Fearing that the new coronavirus (COVID-19) will affect the economy and global supply chains, we spoke with Nick Vyas, Executive Director of the Center for Global Supply Chain Management at the School of Business named after Marshall. Vyas is an assistant professor of clinical data and operations, and the academic director of the USC Marshall global supply chain management master's program.
What effect does the new coronavirus have on the global supply chain?
Nick Vyas: Coronavirus caused a huge global violation in the end-to-end global supply chainWhen we think of a supply chain disruption, consider the products you use every day. Each product includes many elements before it reaches you: raw materials, production, packaging, transportation and distribution. Each of them goes on a journey by sea, rail, air and road, before becoming available for your store or doorstep. Imagine that each of these steps has its own complex supply chain network connected around the world. As soon as you disconnect one of the nodes, you will affect the entire value chain. In the case of COVID-19, it affected all nodes connected through the Chinese network.
Take toilet paper, for example. Demand has risen sharply, but the shelves are empty due to production capacities and time limits. The raw materials used to make the tissue paper you buy at the store are connected by a complex network. At the factory where it is produced, there may not be enough labor or truck drivers to deliver raw materials to the factory or goods to warehouses, and from there to the shelves. This is what we mean when we say that the end-to-end global supply chain has been affected.
When will we see the impact on the wider global economy?
NV: We already see this. At the Global Supply Chain Management Center, we reviewed this about eight weeks ago when the damage was still localized in China. We saw a supply chain disruption after the planned closure of the Lunar New Year. This unplanned outage triggered a quick chain reaction around the world.
This is now a global pandemic and a growing crisis for financial markets. There are various scenarios – from medium to worst. It seems that in the short term there will be a significant impact on the global economy.
What long-term changes can we see?
NV: What is likely to happen with COVID-19 is that we will begin to see a separation from some long-term supply chain dependencies from a China-oriented supply chain network. Originally trade war set the stage for the start of the process, and COVID-19 may be the last straw that forces a change in the supply chain structure. As part of the redesign, I think we will see much more appetite to bring the supply chain closer to customer demand on land or on shore. Mexico is likely to play a larger role than in the past if its government can stabilize the situation and solve the problems of drug addiction and political corruption.
We will also see a much greater emphasis on supply chain sustainability and risk reduction and managing the global supply chain in an international environment; all that we teach in our program.
We will also see the impetus for greater diversification. If there were more diversification of supply chain nodes in the world, we would not see the consequences of the failures that we are seeing now.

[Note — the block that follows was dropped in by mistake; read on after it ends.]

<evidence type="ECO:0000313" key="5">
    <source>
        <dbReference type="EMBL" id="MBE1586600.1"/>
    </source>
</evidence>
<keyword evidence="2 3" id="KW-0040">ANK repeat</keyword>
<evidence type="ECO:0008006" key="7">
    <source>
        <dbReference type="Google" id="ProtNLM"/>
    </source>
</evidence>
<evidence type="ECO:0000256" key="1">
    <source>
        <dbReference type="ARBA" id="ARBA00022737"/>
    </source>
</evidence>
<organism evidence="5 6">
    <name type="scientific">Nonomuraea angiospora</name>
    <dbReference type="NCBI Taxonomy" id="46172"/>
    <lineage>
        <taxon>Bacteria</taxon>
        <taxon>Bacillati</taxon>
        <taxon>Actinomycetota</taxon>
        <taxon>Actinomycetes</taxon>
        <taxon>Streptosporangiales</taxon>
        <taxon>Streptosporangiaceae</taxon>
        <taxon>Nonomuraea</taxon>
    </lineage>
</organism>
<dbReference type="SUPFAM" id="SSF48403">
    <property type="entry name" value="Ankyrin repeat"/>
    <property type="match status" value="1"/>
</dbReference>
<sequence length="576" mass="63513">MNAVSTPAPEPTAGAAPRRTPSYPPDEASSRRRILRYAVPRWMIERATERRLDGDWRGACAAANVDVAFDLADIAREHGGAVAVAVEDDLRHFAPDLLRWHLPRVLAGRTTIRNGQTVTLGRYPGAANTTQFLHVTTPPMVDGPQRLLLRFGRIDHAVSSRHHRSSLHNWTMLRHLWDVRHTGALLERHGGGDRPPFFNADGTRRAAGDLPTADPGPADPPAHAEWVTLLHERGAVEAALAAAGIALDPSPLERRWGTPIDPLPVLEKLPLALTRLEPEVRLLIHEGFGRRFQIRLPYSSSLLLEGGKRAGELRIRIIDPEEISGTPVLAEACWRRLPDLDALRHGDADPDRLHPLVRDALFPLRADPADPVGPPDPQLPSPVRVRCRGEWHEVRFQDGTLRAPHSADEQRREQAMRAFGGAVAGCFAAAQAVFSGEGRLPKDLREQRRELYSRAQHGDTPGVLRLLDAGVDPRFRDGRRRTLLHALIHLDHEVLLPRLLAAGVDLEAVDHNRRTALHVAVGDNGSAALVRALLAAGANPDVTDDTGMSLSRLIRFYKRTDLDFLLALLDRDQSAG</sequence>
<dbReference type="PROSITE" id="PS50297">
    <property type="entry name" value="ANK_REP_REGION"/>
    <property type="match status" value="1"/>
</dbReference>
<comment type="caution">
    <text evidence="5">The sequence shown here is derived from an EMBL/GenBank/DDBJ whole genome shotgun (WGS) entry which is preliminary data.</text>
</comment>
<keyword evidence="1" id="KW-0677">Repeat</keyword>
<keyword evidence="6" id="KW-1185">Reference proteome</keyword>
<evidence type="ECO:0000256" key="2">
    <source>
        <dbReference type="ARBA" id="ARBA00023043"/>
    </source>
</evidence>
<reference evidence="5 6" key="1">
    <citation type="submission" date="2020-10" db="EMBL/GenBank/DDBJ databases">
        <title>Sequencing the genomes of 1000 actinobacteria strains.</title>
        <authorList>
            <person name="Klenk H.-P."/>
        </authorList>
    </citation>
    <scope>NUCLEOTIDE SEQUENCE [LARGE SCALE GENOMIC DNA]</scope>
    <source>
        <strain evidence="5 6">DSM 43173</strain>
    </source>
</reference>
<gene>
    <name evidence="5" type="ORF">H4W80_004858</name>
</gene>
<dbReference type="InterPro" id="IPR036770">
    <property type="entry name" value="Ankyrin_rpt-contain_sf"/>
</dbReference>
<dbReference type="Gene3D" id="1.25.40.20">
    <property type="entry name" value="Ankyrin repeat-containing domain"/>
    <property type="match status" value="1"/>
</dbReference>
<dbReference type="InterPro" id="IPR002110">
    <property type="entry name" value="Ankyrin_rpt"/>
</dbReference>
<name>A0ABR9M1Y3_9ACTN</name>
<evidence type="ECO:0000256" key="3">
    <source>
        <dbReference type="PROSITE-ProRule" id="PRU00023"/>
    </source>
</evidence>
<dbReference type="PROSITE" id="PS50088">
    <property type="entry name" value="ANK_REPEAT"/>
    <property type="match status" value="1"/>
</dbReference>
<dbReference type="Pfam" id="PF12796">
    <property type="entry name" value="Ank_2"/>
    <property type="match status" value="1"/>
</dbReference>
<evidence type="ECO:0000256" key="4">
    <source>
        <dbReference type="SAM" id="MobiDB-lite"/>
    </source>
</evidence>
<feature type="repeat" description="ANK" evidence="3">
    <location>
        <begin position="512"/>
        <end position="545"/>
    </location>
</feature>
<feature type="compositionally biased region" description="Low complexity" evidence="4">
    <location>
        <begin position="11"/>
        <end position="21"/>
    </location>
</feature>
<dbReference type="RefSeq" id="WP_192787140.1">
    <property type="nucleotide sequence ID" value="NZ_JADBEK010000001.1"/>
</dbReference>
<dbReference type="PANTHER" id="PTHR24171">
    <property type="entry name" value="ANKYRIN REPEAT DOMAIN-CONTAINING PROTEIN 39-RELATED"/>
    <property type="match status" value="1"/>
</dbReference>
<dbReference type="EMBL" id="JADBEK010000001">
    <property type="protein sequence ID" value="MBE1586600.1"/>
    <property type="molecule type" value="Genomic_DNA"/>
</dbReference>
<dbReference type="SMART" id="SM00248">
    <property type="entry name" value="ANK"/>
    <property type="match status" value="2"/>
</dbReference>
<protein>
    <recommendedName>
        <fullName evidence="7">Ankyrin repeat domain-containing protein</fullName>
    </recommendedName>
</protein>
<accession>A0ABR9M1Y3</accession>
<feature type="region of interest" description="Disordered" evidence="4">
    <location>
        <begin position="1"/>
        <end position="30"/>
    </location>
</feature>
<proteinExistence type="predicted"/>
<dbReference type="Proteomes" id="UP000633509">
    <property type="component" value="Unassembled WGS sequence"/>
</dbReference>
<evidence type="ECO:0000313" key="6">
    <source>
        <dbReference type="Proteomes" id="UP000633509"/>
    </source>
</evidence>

How long before everything is back to square one?
NV: We will need two to three months after the virus passes through our system. China appears to have stabilized distribution, but data transparency is a big problem. We can see the impact in the third quarter before the supply chain stabilizes and normalizes.
Longer-term goals, such as separating China from a more diversified supply chain, will take at least several years.
What is the silver lining here? What can companies learn from this situation?
NV: The conclusion here is that cost should not be the only consideration when creating your company's supply chain. There should also be some mitigation strategies when the main products have several ways to enter the markets. You must embed them in your company's global strategy. You have to think through certain “what if” scenarios so as not to be taken by surprise. Companies should be active, not reactive.
We, as humans, have become globally connected. With a very sophisticated supply chain network, home customers can immediately get their services and products. In this process, we removed access to excess reserves and weak capacity. This phenomenon has deprived the elasticity of demand in the market, so there is no room for any disruption caused by natural disasters or a pandemic. We became dependent on each other's capabilities or their absence. COVID-19 is a great example. When it started, everyone thought it was a "China-only" problem. We did not cooperate in a way that could help with preemption, or participated in a way that could prevent proliferation, or we collaborated on potential mitigation plans.
At the Center for Global Supply Chain Management, we hope that this will pass, and we will return to a normal life with much better resilience. At the moment, we believe that this situation is a good lesson, and we will have the best global supply chain network that will be sustainable, flexible and reliable in the future.
University of Southern California
Five questions about how coronavirus will affect the global supply chain (2020, March 13)
retrieved March 13, 2020
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